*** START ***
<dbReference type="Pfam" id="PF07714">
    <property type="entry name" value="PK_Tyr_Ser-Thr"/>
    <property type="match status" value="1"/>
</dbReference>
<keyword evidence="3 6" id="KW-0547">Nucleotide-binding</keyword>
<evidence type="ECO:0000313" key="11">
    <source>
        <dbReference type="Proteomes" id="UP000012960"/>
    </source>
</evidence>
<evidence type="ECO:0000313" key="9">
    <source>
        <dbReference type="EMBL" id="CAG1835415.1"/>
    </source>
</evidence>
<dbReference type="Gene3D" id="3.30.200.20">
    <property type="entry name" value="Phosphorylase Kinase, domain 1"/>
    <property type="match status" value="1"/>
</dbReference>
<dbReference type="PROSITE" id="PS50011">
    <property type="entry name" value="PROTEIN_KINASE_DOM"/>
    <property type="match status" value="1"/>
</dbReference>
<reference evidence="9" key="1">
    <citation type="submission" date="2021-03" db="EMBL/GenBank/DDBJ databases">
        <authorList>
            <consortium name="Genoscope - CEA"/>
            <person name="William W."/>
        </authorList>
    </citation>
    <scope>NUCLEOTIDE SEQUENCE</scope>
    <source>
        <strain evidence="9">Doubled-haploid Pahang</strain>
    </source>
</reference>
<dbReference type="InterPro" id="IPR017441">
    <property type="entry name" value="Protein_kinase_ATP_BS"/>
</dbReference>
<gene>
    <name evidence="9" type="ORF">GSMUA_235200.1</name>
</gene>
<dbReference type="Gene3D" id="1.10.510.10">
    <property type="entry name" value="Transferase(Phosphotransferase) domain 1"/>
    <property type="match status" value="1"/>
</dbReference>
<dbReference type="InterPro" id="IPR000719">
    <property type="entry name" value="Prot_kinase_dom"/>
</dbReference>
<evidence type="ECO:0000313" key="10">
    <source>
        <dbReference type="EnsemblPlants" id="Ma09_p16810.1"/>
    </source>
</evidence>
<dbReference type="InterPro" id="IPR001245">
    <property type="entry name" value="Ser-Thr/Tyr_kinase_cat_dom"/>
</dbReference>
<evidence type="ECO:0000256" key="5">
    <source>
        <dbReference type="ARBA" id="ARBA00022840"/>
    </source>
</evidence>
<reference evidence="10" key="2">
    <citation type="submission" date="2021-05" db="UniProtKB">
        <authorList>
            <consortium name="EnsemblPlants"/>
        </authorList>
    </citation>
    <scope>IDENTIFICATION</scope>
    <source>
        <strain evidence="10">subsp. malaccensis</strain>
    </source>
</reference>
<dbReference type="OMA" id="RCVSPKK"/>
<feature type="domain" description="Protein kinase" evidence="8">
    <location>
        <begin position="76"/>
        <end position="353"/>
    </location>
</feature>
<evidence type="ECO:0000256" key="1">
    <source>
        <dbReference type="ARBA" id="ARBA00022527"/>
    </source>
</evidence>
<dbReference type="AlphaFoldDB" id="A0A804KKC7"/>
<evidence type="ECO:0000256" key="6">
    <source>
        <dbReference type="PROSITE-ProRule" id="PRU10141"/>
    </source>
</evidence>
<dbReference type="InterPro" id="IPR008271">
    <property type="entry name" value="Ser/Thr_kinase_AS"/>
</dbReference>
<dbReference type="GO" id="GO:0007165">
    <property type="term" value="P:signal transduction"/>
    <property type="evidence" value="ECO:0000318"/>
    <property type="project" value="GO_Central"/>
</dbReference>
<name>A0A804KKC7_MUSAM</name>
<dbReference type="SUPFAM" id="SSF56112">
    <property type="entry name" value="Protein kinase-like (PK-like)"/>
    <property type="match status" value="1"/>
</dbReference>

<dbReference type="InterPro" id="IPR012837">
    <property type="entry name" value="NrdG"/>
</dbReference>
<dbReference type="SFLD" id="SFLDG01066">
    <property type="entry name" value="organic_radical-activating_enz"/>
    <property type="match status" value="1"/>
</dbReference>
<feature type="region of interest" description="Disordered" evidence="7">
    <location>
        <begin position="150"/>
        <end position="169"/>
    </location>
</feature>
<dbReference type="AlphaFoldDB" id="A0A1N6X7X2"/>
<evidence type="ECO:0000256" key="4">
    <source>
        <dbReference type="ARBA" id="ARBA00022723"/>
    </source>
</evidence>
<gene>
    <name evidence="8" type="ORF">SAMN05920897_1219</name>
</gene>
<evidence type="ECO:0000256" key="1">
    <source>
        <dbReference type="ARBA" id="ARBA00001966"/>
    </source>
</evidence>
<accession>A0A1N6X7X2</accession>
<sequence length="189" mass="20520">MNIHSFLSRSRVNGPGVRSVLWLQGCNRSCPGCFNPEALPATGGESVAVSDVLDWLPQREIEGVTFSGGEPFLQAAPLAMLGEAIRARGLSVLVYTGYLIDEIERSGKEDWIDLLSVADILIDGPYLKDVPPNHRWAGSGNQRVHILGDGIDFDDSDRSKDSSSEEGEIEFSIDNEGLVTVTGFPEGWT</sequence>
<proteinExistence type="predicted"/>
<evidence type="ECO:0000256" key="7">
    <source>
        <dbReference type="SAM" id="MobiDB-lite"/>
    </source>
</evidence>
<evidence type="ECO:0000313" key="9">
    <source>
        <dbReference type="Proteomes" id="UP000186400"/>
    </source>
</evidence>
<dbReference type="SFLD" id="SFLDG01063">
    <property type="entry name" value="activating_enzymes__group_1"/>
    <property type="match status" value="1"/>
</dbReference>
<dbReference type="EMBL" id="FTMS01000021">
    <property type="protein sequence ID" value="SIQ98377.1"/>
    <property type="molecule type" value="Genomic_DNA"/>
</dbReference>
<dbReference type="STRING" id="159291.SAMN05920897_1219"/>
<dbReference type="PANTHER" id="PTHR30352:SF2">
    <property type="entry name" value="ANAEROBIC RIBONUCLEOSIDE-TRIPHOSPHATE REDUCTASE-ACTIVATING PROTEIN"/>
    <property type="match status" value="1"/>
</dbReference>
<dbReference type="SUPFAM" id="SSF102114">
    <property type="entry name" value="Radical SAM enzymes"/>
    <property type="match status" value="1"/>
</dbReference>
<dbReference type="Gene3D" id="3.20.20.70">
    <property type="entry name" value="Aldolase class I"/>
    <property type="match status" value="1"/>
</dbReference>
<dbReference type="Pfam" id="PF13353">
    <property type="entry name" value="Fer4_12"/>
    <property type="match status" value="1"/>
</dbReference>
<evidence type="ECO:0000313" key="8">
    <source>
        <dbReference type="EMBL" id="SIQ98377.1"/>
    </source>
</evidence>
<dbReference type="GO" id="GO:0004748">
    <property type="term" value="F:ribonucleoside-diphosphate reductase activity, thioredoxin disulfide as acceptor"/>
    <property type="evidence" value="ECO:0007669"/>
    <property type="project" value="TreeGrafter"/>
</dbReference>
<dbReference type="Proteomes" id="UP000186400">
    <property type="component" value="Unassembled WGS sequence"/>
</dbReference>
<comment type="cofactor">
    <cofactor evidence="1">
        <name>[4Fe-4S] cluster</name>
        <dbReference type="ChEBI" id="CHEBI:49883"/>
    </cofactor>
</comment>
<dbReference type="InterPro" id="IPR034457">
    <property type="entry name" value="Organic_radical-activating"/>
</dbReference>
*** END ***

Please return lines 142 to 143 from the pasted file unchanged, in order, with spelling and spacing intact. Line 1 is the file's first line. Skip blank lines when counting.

    </source>
</evidence>